Out on the Shelves: Rainbow Families

To continue our celebration of Out on the Shelves this month, we’re highlighting some of the books in our Children’s Picture Book Collection that feature rainbow families.

The books we’ve put together here feature families of all shapes and sizes. Within this list you’ll find books that highlight the relationships between different family members, and many relatable family situations. There are books that discuss different kinds of families, stories that show the awkwardness in welcoming someone you love back home after they’ve been away, stories that show a day at the beach or a family wedding or the arrival of a new baby or the special time spent with grandparents, and even one that shows the frustration felt when your parents just won’t stop talking to the neighbour when you’re on the way to the park.

We’re running several exciting events across our libraries for Out on the Shelves, so check out our previous blog post to learn more about them, and there’s still time to sign up for our Read the Rainbow challenge – why not read one of these books as part of the challenge?

Uncle Bobby’s wedding / Brannen, Sarah S.
“When Chloe’s favorite uncle announces that he’s getting married, everyone except Chloe is excited. What if Uncle Bobby no longer has time for picnics, swimming, or flying kites? If he gets married, will everything change? Can Uncle Bobby and his boyfriend Jamie show Chloe that, when it comes to family, the more the merrier? In this inspiring, love-filled story, Chloe learns just what family means.” (Adapted from Catalogue)

Daddy & Dada / Brockington, Ryan
“A little girl explains how families, including hers, come in many shapes and sizes–some with a mom and a dad, some with two dads, some with two moms, and more.” (Catalogue)

Tōku whānau rerehua = My beautiful family / Cooper, Rauhina
“Tōku Whānau Rerehua tells of a young girl’s experience learning that all families come in all types, and all can be beautiful.” (Catalogue)

Families : a lift-the-flap book about families / Forshaw, Louise
“There are lots of different kinds of families. Learn all about them in this fun lift-the-flap book.” (Catalogue)

My parents won’t stop talking / Hunsinger, Emma
“A little girl has big plans for her day at the park, but when her two Mums stop to talk to some chatty neighbors she is convinced that her whole day will be completely ruined.” (Catalogue)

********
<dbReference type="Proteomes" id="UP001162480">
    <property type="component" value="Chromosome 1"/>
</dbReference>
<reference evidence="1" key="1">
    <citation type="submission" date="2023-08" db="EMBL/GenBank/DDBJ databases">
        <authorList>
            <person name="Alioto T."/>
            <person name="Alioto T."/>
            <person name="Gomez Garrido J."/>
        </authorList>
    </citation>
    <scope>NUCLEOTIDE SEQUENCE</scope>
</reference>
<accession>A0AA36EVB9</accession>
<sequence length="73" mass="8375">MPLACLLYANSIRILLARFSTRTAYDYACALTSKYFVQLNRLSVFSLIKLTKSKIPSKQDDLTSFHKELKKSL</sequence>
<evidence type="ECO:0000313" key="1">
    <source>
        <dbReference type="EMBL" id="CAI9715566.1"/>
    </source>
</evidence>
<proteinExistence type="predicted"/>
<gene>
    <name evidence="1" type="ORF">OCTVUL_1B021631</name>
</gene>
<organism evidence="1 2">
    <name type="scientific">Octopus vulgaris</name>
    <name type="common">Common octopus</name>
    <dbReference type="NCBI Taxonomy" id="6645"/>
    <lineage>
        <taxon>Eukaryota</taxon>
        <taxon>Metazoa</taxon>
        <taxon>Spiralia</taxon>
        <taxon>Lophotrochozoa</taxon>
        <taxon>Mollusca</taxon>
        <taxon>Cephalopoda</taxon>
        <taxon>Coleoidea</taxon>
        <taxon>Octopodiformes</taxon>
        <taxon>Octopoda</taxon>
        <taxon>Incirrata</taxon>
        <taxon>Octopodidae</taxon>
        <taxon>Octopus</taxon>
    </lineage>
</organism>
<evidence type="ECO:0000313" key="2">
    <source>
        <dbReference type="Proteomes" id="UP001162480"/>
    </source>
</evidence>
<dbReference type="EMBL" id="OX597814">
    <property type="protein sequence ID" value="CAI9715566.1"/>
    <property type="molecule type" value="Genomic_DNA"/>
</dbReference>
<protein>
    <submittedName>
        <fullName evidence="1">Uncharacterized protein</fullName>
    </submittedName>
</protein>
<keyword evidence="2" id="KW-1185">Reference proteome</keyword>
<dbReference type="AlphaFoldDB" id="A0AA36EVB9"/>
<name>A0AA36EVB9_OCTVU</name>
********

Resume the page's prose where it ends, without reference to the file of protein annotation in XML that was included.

Things in the sea are touching me / Keegan, Linda Jane
“This light-hearted rhyming story follows the experience of a little girl’s day at the beach with her two mums, as she unexpectedly encounters a range of sea life – with a fun twist at the end! We all know that breath-catching feeling of something brushing past our shins as we wade out to the waves, or stepping on something slimy in the sea … this story uses humour to tackle the fear.” (Catalogue)

Mama and mummy and me in the middle / LaCour, Nina
“For one little girl, there’s no place she’d rather be than sitting between Mama and Mummy. So when Mummy goes away on a work trip, it’s tricky to find a good place at the table. Mama fills the days with activities, and they all talk on the phone, but she still misses Mummy. When Mummy finally comes home, it takes a minute to shake off the empty feeling she felt all week before leaning in for a kiss.” (Adapted from Catalogue)

When Aidan became a brother / Lukoff, Kyle
“Aidan, a transgender boy, experiences complicated emotions as he and his parents prepare for the arrival of a new baby.” (Catalogue)

My rainbow / Neal, Trinity
“A dedicated mom puts love into action as she creates the perfect rainbow-colored wig for her transgender daughter, based on the real-life experience of mother-daughter advocate duo Trinity and DeShanna Neal.” (Catalogue)

My daddies / Peter, Gareth
“A perfect picture-book for introducing children to different kinds of family. Set off on a series of incredible adventures with an adorable family as the stories they read burst into colourful life. Battle dragons, dodge deadly dinosaurs, zoom to the moon and explore the world in a hot air balloon, before winding down in a wonderfully cosy bedtime ending.” (Adapted from Catalogue)

And Tango makes three / Richardson, Justin
“At New York City’s Central Park Zoo, two male penguins fall in love and start a family by taking turns sitting on an abandoned egg until it hatches.” (Catalogue)

Author Spotlight: Katherine Rundell

“It was a very fine day, until something tried to eat him…”

Katherine Rundell‘s books blend magical delight with tales of adventure and courageous young protagonists. They’re great for reading aloud for different aged family members, or for tamariki to read to themselves (under the duvet with a torch, we won’t tell!)

With the release of Katherine Rundell’s latest book, Impossible Creatures, we have compiled a list of some of her other wonderful reads.

Impossible creatures / Rundell, Katherine
“A boy called Christopher is visiting his reclusive grandfather when he witnesses an avalanche of mythical creatures come tearing down the hill. This is how Christopher learns that his grandfather is the guardian of one of the ways between the non-magical world and a place called the Archipelago, a cluster of magical islands where all the creatures we tell of in myth live and breed and thrive alongside humans. […] Then a girl, Mal, appears in Christopher’s world. She is in possession of a flying coat, is being pursued by a killer and is herself in pursuit of a baby griffin. Mal, Christopher and the griffin embark on an urgent quest across the wild splendour of the Archipelago, where sphinxes hold secrets and centaurs do murder, to find the truth – with unimaginable consequences for both their worlds.” (Adapted from Catalogue)

Rooftoppers / Rundell, Katherine